Medline ® Abstracts for References 115,116
of 'Treatment and outcome of nausea and vomiting of pregnancy'
Early enteral tube feeding in optimizing treatment of hyperemesis gravidarum: the Maternal and Offspring outcomes after Treatment of HyperEmesis by Refeeding (MOTHER) randomized controlled trial.
Grooten IJ, Koot MH, van der Post JA, Bais JM, Ris-Stalpers C, Naaktgeboren C, Bremer HA, van der Ham DP, Heidema WM, Huisjes A, Kleiverda G, Kuppens S, van Laar JO, Langenveld J, van der Made F, van Pampus MG, Papatsonis D, Pelinck MJ, Pernet PJ, van Rheenen L, Rijnders RJ, Scheepers HC, Vogelvang TE, Mol BW, Roseboom TJ, Painter RC
Am J Clin Nutr. 2017;106(3):812. Epub 2017 Aug 9.
Background: Hyperemesis gravidarum (HG) leads to dehydration, poor nutritional intake, and weight loss. HG has been associated with adverse pregnancy outcomes such as low birth weight. Information about the potential effectiveness of treatments for HG is limited.Objective: We hypothesized that in women with HG, early enteral tube feeding in addition to standard care improves birth weight.Design: We performed a multicenter, open-label randomized controlled trial [Maternal and Offspring outcomes after Treatment of HyperEmesis by Refeeding (MOTHER)]in 19 hospitals in the Netherlands. A total of 116 women hospitalized for HG between 5 and 20 wk of gestation were randomly allocated to enteral tube feeding for≥7 d in addition to standard care with intravenous rehydration and antiemetic treatment or to standard care alone. Women were encouraged to continue tube feeding at home. On the basis of our power calculation, a sample size of 120 women was anticipated. Analyses were performed according to the intention-to-treat principle.Results: Between October 2014 and March 2016 we randomly allocated 59 women to enteral tube feeding and 57 women to standard care. The mean±SD birth weight was 3160±770 g in the enteral tube feeding group compared with 3200±680 g in the standard care group (mean difference: -40 g, 95% CI: -230, 310 g). Secondary outcomes, including maternal weight gain, duration of hospital stay, readmission rate, nausea and vomiting symptoms, decrease in quality of life, psychological distress, prematurity, and small-for-gestational-age, also were comparable. Of the women allocated to enteral tube feeding, 28 (47%) were treated according to protocol. Enteral tube feeding was discontinued within 7 d of placement in the remaining women, primarily because of its adverse effects (34%).Conclusions: In women with HG, early enteral tube feeding does not improve birth weight or secondary outcomes. Many women discontinued tube feeding because of discomfort, suggesting that it is poorly tolerated as an early routine treatment of HG. This trial was registered at www.trialregister.nl as NTR4197.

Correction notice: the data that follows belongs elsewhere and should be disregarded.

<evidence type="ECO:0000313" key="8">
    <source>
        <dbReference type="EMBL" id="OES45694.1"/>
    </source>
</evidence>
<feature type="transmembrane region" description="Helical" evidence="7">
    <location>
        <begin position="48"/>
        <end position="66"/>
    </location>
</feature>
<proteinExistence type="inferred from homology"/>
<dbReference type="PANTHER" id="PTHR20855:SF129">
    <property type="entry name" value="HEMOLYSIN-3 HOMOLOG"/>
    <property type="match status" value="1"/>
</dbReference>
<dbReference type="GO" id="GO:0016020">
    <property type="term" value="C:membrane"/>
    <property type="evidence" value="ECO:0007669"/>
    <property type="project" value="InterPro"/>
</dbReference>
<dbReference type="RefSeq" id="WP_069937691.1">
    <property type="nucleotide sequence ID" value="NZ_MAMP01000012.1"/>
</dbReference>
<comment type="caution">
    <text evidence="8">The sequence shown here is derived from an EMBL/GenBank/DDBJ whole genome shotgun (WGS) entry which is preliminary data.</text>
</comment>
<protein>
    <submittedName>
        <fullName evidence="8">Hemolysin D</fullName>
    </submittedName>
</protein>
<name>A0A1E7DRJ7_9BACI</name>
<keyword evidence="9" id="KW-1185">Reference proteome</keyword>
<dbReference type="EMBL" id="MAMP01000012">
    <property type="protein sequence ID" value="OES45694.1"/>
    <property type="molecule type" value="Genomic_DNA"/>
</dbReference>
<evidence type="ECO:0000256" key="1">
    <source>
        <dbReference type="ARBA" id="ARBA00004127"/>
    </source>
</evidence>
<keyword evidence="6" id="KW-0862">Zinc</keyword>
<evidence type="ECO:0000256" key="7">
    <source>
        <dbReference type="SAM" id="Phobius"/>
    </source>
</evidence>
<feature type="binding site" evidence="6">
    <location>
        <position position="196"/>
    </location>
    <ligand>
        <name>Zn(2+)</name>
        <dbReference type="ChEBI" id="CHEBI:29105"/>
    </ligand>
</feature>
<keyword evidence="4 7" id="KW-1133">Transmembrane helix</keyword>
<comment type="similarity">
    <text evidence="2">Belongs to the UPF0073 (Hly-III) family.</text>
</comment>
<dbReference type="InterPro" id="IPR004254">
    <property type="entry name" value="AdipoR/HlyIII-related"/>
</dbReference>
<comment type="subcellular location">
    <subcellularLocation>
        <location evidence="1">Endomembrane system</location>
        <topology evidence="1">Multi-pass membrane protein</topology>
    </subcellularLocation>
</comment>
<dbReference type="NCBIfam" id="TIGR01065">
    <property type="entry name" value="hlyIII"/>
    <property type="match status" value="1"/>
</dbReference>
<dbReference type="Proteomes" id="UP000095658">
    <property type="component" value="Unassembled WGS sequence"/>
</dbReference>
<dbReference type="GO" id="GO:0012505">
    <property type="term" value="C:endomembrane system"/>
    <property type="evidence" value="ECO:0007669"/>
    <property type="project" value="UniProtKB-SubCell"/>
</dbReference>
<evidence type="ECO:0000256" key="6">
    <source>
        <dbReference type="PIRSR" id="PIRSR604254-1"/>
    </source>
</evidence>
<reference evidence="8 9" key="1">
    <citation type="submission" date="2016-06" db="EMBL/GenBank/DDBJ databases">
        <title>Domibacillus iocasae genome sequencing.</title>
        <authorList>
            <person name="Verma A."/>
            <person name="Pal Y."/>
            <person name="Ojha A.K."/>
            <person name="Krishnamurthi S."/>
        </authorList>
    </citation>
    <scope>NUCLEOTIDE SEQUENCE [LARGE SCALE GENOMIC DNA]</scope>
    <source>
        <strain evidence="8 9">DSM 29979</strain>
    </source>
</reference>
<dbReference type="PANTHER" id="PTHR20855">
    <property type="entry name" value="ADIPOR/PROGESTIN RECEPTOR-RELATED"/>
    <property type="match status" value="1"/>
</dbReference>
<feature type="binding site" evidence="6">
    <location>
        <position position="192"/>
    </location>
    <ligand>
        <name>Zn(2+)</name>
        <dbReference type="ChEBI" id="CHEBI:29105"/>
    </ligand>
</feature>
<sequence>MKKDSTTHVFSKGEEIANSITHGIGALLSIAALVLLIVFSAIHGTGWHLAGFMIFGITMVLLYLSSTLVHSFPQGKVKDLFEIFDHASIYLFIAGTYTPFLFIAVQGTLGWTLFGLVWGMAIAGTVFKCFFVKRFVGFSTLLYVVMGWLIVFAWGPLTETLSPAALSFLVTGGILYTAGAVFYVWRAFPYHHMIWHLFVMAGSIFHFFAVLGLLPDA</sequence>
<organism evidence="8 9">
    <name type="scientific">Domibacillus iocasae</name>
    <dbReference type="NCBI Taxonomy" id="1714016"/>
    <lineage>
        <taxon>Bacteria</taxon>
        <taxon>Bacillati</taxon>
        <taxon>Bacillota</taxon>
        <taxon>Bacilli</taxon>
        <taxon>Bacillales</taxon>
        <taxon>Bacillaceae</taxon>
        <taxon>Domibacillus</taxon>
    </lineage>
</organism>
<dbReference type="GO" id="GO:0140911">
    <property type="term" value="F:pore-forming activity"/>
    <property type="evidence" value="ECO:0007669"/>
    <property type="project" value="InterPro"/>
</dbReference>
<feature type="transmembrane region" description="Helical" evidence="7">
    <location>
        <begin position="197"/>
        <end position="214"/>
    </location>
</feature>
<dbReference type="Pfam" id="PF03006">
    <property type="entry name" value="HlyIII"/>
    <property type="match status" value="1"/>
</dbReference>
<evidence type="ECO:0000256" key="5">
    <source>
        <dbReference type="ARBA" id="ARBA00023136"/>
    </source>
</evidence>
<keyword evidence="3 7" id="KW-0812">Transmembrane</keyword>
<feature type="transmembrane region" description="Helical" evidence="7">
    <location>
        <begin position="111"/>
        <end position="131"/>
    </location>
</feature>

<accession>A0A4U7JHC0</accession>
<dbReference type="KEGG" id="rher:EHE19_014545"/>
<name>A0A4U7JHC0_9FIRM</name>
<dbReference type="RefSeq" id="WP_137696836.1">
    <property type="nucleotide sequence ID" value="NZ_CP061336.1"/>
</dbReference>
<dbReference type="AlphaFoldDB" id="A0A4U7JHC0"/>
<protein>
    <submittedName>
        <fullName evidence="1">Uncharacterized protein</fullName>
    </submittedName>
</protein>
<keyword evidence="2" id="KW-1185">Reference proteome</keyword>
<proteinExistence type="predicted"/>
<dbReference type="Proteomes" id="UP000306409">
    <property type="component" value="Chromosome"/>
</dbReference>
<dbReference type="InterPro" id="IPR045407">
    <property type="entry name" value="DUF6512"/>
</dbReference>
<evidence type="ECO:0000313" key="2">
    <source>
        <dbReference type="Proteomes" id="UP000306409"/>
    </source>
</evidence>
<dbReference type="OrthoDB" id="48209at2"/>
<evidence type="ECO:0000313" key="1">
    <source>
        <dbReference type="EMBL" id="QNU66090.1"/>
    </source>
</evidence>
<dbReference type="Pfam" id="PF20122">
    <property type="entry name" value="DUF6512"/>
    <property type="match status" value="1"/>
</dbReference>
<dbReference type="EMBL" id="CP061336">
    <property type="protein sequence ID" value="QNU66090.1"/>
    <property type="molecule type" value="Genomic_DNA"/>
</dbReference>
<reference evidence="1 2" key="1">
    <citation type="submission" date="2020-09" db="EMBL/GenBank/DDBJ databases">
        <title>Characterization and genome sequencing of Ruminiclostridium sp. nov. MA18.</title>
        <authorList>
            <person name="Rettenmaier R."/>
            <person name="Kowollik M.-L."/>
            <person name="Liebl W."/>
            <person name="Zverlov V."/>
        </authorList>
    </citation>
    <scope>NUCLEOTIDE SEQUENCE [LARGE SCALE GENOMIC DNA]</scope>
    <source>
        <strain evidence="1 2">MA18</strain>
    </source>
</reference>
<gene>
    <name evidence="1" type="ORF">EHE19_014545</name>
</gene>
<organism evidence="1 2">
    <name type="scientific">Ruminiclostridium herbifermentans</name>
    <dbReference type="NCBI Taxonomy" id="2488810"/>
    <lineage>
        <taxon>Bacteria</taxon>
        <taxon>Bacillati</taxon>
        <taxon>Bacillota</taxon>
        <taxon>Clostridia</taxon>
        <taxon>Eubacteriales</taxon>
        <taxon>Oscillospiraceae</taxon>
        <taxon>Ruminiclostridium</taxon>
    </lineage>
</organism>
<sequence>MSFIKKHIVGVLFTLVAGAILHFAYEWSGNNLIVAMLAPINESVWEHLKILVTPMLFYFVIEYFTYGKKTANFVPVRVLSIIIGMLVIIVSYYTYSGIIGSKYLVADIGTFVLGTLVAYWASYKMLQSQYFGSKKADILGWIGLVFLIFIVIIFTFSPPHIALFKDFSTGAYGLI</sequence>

Departments of Obstetrics and Gynecology and firstname.lastname@example.org.
Hyperemesis in pregnancy: an evaluation of treatment strategies with maternal and neonatal outcomes.
Holmgren C, Aagaard-Tillery KM, Silver RM, Porter TF, Varner M
Am J Obstet Gynecol. 2008;198(1):56.e1.
OBJECTIVE: The objective of the study was to evaluate the use of interventions such as a peripherally inserted central catheters (PICC) line or nasogastric (NG)/nasoduodenal (ND) tube with the use of medications alone in the management of pregnancies with hyperemesis.
STUDY DESIGN: Subjects were identified with confirmed intrauterine pregnancy, admitted with hyperemesis gravidarum (HEG) between 1998 and 2004. Medical records were then abstracted for information with regard to therapy. Subjects were assigned on the basis of the management plan: medication alone, PICC line, or NG/ND tube. Outcomes were compared between groups.
RESULTS: Ninety-four patients met study criteria and had complete outcome data available. Of those, 33 had a PICC line placed (35.1%), 19 had a NG/ND placed (20.2%), and 42 were managed with medication alone (44.7%). These groups were similar with respect to gestational age at delivery, Apgar score, and mean birthweight. Maternal complications were significantly higher among those with PICC lines. Of patients managed with PICC lines, 66.4% (P<.001) required treatment for infection, thromboembolism, or both. Adjusted odds ratio for a PICC line complication was 34.5 (5.09, 233.73).
CONCLUSION: Maternal complications associated with PICC line placement are substantial despite no difference in neonatal outcomes, suggesting that the use of PICC lines for treatment of HEG patients should not be routinely used.
Department of Obstetrics and Gynecology, University of Utah Health Sciences Center, Salt Lake City, UT, USA. email@example.com